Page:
Night & Day Events

Thursday, November 18
We love that South Park episode in which Mr. Garrison tries to get fired for being gay. He brings in a new assistant, Mr. Slave, and performs acts in class that make the students uncomfortable — such as introducing Lemmiwinks, a gerbil, to Mr. Slave’s intestines … the hard way. The boys complain to their parents, who fear their children have become prejudiced, and off they all go to the Museum of Tolerance to prove that they’re accepting of everything (except the guy who’s smoking). There, they walk through a passageway where they’re vocally assaulted with stereotypes, an attempt to incur empathy for people who face such abuse on a regular basis. We totally thought of that when we heard about the Tunnel of Oppression, an interactive multimedia maze that uses video images, recorded voices and role-playing scenarios to educate people about the harsh realities of racism, sexism and homophobia. It’s open today from 5:30 to 8:30 p.m. at the University of Kansas’ Multicultural Resource Center (1530 Summerfield Drive in Lawrence, 785-864-4350).

Friday, November 19

Accessible Arts, a Kansas City organization that champions the arts for children with disabilities, hosts its annual benefit auction tonight from 6 to 9 p.m. at the American Century Investments Towers Atrium (4500 Main). Works on the block have been donated by such well-known Midwest players as Philomene Bennett, Lou Marak, Jane Booth, Mark Manning and Dean Kube, among others. The $50 admission includes food, drink and music; call 913-281-1133 for reservations.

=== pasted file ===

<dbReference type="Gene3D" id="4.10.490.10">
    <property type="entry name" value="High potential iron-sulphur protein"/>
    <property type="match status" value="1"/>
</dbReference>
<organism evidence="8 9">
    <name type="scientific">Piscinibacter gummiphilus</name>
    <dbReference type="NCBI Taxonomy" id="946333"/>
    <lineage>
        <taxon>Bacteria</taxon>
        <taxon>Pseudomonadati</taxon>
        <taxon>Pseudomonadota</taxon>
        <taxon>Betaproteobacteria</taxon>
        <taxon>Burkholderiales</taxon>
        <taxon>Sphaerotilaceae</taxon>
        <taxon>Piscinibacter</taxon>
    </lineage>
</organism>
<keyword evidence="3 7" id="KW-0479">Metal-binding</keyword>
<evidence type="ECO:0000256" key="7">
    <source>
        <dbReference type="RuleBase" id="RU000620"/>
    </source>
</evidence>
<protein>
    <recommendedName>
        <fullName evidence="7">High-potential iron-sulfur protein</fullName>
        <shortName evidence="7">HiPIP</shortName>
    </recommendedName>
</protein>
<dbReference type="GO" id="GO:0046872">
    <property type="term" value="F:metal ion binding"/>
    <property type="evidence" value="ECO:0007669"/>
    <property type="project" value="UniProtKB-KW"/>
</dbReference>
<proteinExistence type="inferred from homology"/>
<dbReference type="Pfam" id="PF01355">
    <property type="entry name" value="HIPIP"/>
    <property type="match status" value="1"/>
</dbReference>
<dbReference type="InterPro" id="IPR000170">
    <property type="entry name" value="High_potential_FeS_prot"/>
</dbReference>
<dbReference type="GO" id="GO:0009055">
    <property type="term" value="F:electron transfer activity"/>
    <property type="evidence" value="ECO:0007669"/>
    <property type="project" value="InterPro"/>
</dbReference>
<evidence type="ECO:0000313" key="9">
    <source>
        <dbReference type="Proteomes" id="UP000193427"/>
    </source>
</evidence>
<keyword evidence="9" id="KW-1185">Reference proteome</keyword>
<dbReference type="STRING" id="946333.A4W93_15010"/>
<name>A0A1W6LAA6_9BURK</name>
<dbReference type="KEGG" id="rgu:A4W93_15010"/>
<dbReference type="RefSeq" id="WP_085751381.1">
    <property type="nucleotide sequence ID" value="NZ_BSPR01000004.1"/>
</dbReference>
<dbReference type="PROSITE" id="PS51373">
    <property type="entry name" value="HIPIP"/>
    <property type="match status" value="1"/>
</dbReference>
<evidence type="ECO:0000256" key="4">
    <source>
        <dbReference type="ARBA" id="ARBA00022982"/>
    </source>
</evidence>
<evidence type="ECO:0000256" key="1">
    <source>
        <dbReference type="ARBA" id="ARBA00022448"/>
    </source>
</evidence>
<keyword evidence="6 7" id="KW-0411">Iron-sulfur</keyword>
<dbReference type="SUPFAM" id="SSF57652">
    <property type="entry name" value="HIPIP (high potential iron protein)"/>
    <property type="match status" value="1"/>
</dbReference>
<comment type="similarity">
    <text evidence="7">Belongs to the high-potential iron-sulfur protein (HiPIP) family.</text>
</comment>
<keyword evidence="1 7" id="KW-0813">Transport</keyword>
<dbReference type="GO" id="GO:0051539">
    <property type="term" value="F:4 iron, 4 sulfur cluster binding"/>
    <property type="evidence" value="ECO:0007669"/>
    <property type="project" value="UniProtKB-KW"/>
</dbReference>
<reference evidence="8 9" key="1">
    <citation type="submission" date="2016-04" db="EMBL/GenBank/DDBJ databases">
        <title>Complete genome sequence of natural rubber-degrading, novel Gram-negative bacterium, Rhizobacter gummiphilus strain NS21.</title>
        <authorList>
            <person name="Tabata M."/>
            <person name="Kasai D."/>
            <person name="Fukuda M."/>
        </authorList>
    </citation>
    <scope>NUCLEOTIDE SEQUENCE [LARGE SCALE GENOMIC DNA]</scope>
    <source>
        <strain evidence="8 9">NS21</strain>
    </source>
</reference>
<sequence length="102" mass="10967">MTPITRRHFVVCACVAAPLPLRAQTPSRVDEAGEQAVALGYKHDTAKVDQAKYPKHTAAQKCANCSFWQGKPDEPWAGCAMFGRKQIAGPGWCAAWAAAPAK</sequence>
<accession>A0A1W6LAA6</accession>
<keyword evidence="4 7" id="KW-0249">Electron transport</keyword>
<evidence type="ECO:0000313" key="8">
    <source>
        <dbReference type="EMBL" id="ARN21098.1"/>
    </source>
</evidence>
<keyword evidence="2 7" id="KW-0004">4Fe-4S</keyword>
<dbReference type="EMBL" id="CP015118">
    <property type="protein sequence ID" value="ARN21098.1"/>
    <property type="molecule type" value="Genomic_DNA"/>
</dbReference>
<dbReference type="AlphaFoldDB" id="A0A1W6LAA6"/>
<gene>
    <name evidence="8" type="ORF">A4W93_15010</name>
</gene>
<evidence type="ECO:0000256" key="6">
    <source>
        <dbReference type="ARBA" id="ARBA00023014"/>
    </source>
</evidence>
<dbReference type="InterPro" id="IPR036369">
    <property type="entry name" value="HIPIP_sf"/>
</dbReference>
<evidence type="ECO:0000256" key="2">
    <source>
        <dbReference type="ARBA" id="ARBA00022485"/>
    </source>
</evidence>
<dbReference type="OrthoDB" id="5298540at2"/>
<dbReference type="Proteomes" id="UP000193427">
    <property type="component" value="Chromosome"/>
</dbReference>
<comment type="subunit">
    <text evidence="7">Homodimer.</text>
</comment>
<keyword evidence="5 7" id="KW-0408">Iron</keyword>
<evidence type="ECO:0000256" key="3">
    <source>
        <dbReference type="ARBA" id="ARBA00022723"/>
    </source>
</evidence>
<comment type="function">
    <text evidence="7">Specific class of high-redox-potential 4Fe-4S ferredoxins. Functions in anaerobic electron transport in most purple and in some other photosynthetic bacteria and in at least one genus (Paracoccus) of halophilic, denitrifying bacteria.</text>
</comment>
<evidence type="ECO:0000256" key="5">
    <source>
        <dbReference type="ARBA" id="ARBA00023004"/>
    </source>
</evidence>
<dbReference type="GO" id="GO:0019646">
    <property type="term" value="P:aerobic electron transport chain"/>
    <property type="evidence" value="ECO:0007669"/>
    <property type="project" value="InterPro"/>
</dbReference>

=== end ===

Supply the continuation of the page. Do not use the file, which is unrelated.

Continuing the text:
Saturday, November 20

Mark Twain is not the best name to drop at a cocktail party when one wants to impress the bourgeois literati. And huddling behind a tattered copy of Life on the Mississippi at a coffee shop sure as hell won’t attract alluring glances from nubile baristas. But Samuel Clemens understood the human race better than Chuck Palahniuk, Zadie Smith and Tom Robbins put together. And old Sam’s acerbic observations still simmer coming from the mouth of Tony-winner Hal Holbrook, who has spent decades perfecting his one-man Twain tribute, Mark Twain Tonight. See this reincarnation of America’s greatest culture critic and storyteller pontificate on the foibles of mankind tonight at 7:30 p.m. at the Lied Center (1600 Stewart Drive in Lawrence). Call 785-864-2787.

Then again, Mark Twain would surely approve of supporting our beloved local bartenders — perhaps even more than he would want us celebrating his dead ass. So we might have to forgo Mr. Holbrook in favor of the Bartenders Ball competition at the Beaumont (4050 Pennsylvania, 816-561-2560), where, to the sounds of DJ Reach from 9 p.m. to 3 a.m., our neighborhood mixologists vie for the title of martini master, cocktail king.

Sunday, November 21